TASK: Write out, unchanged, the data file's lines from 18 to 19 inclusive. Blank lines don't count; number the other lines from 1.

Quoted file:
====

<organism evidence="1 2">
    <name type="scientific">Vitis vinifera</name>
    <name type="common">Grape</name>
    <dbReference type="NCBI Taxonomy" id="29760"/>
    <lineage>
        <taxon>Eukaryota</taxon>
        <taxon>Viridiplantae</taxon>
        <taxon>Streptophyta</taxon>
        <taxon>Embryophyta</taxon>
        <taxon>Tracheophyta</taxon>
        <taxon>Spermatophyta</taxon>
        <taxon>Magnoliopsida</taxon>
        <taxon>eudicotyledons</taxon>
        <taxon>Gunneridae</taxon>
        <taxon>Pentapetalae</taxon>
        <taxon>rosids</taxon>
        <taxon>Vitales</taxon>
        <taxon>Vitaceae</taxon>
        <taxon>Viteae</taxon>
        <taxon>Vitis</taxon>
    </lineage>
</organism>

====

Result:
        <taxon>Vitaceae</taxon>
        <taxon>Viteae</taxon>